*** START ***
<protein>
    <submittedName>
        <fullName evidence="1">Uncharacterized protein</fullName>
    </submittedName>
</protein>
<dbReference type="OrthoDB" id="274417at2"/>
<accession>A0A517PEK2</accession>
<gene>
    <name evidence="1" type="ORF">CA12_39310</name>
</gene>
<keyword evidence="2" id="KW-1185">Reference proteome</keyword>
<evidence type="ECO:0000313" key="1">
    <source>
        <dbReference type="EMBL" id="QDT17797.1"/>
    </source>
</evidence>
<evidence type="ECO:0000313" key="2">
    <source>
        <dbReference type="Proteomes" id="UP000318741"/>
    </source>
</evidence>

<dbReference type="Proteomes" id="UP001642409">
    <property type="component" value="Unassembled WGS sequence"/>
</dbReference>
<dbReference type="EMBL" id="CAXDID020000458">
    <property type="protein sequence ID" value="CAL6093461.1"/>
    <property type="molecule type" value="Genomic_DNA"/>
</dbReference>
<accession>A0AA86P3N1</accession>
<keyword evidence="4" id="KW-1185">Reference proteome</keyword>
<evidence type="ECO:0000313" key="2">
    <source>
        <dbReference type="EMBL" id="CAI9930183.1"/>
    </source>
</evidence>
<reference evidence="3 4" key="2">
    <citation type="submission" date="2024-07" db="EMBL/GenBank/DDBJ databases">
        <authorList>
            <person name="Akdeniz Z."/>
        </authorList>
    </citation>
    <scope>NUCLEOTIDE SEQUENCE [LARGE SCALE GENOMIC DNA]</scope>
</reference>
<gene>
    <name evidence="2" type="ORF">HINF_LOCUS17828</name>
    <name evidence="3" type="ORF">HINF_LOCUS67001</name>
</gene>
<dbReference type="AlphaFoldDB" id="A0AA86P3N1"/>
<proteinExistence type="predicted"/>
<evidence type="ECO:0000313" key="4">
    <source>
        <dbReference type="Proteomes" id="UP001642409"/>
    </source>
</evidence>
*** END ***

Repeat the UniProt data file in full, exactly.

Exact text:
<protein>
    <submittedName>
        <fullName evidence="1">Uncharacterized protein</fullName>
    </submittedName>
</protein>
<dbReference type="OrthoDB" id="274417at2"/>
<accession>A0A517PEK2</accession>
<gene>
    <name evidence="1" type="ORF">CA12_39310</name>
</gene>
<keyword evidence="2" id="KW-1185">Reference proteome</keyword>
<evidence type="ECO:0000313" key="1">
    <source>
        <dbReference type="EMBL" id="QDT17797.1"/>
    </source>
</evidence>
<evidence type="ECO:0000313" key="2">
    <source>
        <dbReference type="Proteomes" id="UP000318741"/>
    </source>
</evidence>

<dbReference type="Proteomes" id="UP001642409">
    <property type="component" value="Unassembled WGS sequence"/>
</dbReference>
<dbReference type="EMBL" id="CAXDID020000458">
    <property type="protein sequence ID" value="CAL6093461.1"/>
    <property type="molecule type" value="Genomic_DNA"/>
</dbReference>
<accession>A0AA86P3N1</accession>
<keyword evidence="4" id="KW-1185">Reference proteome</keyword>
<evidence type="ECO:0000313" key="2">
    <source>
        <dbReference type="EMBL" id="CAI9930183.1"/>
    </source>
</evidence>
<reference evidence="3 4" key="2">
    <citation type="submission" date="2024-07" db="EMBL/GenBank/DDBJ databases">
        <authorList>
            <person name="Akdeniz Z."/>
        </authorList>
    </citation>
    <scope>NUCLEOTIDE SEQUENCE [LARGE SCALE GENOMIC DNA]</scope>
</reference>
<gene>
    <name evidence="2" type="ORF">HINF_LOCUS17828</name>
    <name evidence="3" type="ORF">HINF_LOCUS67001</name>
</gene>
<dbReference type="AlphaFoldDB" id="A0AA86P3N1"/>
<proteinExistence type="predicted"/>
<evidence type="ECO:0000313" key="4">
    <source>
        <dbReference type="Proteomes" id="UP001642409"/>
    </source>
</evidence>